Objective: To determine whether demographic data, dementia severity, functional status, whole brain volume (WBV), or subcortical hyperintensity volume (SH) predict subsequent cognitive decline in vascular dementia (VaD).
Background: The identification of variables that accurately predict progressive cognitive decline in dementia has important clinical implications.
Methods: A cohort of 30 patients with VaD completed neurologic and neuropsychologic examinations and magnetic resonance imaging of the brain at baseline and again after 12 months. All participants met clinical and research criteria for VaD according to standard guidelines. Change scores were computed for measures of verbal fluency, verbal learning, and visual learning. Potential correlates of cognitive change included age, education, score on the Hachinski scale, WBV, SH, and functional ability.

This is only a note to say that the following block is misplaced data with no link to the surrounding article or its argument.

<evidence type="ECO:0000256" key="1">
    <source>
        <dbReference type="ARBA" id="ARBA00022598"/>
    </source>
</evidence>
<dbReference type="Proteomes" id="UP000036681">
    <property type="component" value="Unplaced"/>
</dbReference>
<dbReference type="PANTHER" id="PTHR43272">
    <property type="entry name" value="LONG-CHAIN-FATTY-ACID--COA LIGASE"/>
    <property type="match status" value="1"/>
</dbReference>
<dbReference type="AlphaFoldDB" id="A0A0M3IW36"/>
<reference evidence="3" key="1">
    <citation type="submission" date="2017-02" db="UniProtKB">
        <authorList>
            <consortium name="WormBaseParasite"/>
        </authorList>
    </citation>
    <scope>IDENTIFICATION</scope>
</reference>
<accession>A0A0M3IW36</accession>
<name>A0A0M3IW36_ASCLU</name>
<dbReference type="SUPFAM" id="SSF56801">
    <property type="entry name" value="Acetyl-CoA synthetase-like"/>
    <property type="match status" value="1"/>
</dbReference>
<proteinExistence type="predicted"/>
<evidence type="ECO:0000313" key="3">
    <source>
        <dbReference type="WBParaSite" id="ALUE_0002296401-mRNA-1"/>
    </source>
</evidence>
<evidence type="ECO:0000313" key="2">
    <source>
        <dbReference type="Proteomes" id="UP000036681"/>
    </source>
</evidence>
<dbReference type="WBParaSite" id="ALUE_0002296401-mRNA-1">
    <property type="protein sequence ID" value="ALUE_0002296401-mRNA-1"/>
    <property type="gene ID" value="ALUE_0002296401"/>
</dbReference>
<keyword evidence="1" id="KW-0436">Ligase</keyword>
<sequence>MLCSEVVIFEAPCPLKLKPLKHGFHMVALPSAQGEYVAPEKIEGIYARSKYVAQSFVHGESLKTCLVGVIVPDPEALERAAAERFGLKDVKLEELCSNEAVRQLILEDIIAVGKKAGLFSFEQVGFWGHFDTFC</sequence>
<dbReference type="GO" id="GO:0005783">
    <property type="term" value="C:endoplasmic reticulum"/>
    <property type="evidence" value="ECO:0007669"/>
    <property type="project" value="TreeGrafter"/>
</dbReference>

Results: As a group, lower WBV and lower Hachinski score correlated with decline in verbal fluency and visual learning, whereas lower Hachinski score correlated with decline in verbal learning. However, when subdivided by disease type, this pattern held only for individuals with evidence of a cortical stroke at baseline. No clinical variables correlated with cognitive decline among individuals without a cortical infarction.
Conclusions: Assessment of cognitive decline in VaD should be guided by dementia subtype, with particular attention directed at severity of cerebral atrophy rather than classic symptoms of infarction.